86 releases (46 stable)

✓ Uses Rust 2018 edition

new 1.2.9 Jul 3, 2020
1.2.0 May 27, 2020
1.1.0 Mar 31, 2020
0.23.8 Feb 29, 2020
0.12.0 Mar 12, 2019

#215 in Cryptocurrencies

Download history 113/week @ 2020-03-12 272/week @ 2020-03-19 106/week @ 2020-03-26 123/week @ 2020-04-02 437/week @ 2020-04-09 259/week @ 2020-04-16 114/week @ 2020-04-23 53/week @ 2020-04-30 65/week @ 2020-05-07 235/week @ 2020-05-14 57/week @ 2020-05-21 200/week @ 2020-05-28 204/week @ 2020-06-04 144/week @ 2020-06-11 75/week @ 2020-06-18 35/week @ 2020-06-25

645 downloads per month
Used in 22 crates (7 directly)

Apache-2.0 and maybe MPL-2.0

360KB
9K SLoC

Solana

Solana crate Solana documentation Build status codecov

Building

1. Install rustc, cargo and rustfmt.

$ curl https://sh.rustup.rs -sSf | sh
$ source $HOME/.cargo/env
$ rustup component add rustfmt

If your rustc version is lower than 1.39.0, please update it:

$ rustup update

On Linux systems you may need to install libssl-dev, pkg-config, zlib1g-dev, etc. On Ubuntu:

$ sudo apt-get update
$ sudo apt-get install libssl-dev libudev-dev pkg-config zlib1g-dev llvm clang

2. Download the source code.

$ git clone https://github.com/solana-labs/solana.git
$ cd solana

3. Build.

$ cargo build

4. Run a minimal local cluster.

$ ./run.sh

Testing

Run the test suite:

$ cargo test

Starting a local testnet

Start your own testnet locally, instructions are in the online docs.

Accessing the remote testnet

  • testnet - public stable testnet accessible via devnet.solana.com. Runs 24/7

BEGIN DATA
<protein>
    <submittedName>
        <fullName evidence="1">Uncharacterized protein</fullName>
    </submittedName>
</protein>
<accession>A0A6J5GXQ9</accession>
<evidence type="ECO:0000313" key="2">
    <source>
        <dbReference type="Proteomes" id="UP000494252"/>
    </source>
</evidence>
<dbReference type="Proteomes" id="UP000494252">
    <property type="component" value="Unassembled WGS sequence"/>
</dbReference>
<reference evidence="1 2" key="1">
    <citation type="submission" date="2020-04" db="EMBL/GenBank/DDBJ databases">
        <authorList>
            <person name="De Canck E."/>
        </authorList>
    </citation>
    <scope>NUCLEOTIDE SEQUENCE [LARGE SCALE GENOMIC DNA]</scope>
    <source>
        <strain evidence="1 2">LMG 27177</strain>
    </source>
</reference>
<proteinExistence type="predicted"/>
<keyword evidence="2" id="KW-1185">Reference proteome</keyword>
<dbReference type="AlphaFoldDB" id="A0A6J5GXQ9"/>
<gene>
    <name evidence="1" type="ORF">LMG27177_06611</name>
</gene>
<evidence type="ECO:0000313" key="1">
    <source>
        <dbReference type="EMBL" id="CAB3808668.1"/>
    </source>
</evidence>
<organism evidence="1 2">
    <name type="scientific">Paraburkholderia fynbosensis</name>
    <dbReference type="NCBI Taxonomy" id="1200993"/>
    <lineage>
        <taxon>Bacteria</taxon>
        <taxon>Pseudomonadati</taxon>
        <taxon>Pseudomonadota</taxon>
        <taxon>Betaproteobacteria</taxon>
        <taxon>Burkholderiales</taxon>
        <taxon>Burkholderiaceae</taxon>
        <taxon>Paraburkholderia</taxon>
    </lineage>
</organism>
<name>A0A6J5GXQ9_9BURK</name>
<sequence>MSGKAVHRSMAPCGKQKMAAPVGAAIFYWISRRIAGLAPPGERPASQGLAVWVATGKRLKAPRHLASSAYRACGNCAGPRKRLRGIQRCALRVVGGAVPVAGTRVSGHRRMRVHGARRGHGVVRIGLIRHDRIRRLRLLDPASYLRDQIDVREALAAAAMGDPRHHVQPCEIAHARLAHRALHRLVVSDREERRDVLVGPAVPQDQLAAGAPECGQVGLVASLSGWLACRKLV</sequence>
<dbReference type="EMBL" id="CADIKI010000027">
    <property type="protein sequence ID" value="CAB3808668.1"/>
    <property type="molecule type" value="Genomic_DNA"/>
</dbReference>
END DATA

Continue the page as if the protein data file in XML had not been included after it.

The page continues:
Benchmarking

First install the nightly build of rustc. cargo bench requires use of the unstable features only available in the nightly build.

$ rustup install nightly

Run the benchmarks:

$ cargo +nightly bench

Release Process

The release process for this project is described here.

Code coverage

To generate code coverage statistics:

$ scripts/coverage.sh
$ open target/cov/lcov-local/index.html

Why coverage? While most see coverage as a code quality metric, we see it primarily as a developer productivity metric. When a developer makes a change to the codebase, presumably it's a solution to some problem. Our unit-test suite is how we encode the set of problems the codebase solves. Running the test suite should indicate that your change didn't infringe on anyone else's solutions. Adding a test protects your solution from future changes. Say you don't understand why a line of code exists, try deleting it and running the unit-tests. The nearest test failure should tell you what problem was solved by that code. If no test fails, go ahead and submit a Pull Request that asks, "what problem is solved by this code?" On the other hand, if a test does fail and you can think of a better way to solve the same problem, a Pull Request with your solution would most certainly be welcome! Likewise, if rewriting a test can better communicate what code it's protecting, please send us that patch!

Disclaimer

All claims, content, designs, algorithms, estimates, roadmaps, specifications, and performance measurements described in this project are done with the author's best effort. It is up to the reader to check and validate their accuracy and truthfulness. Furthermore nothing in this project constitutes a solicitation for investment.

Dependencies

~12–17MB
~366K SLoC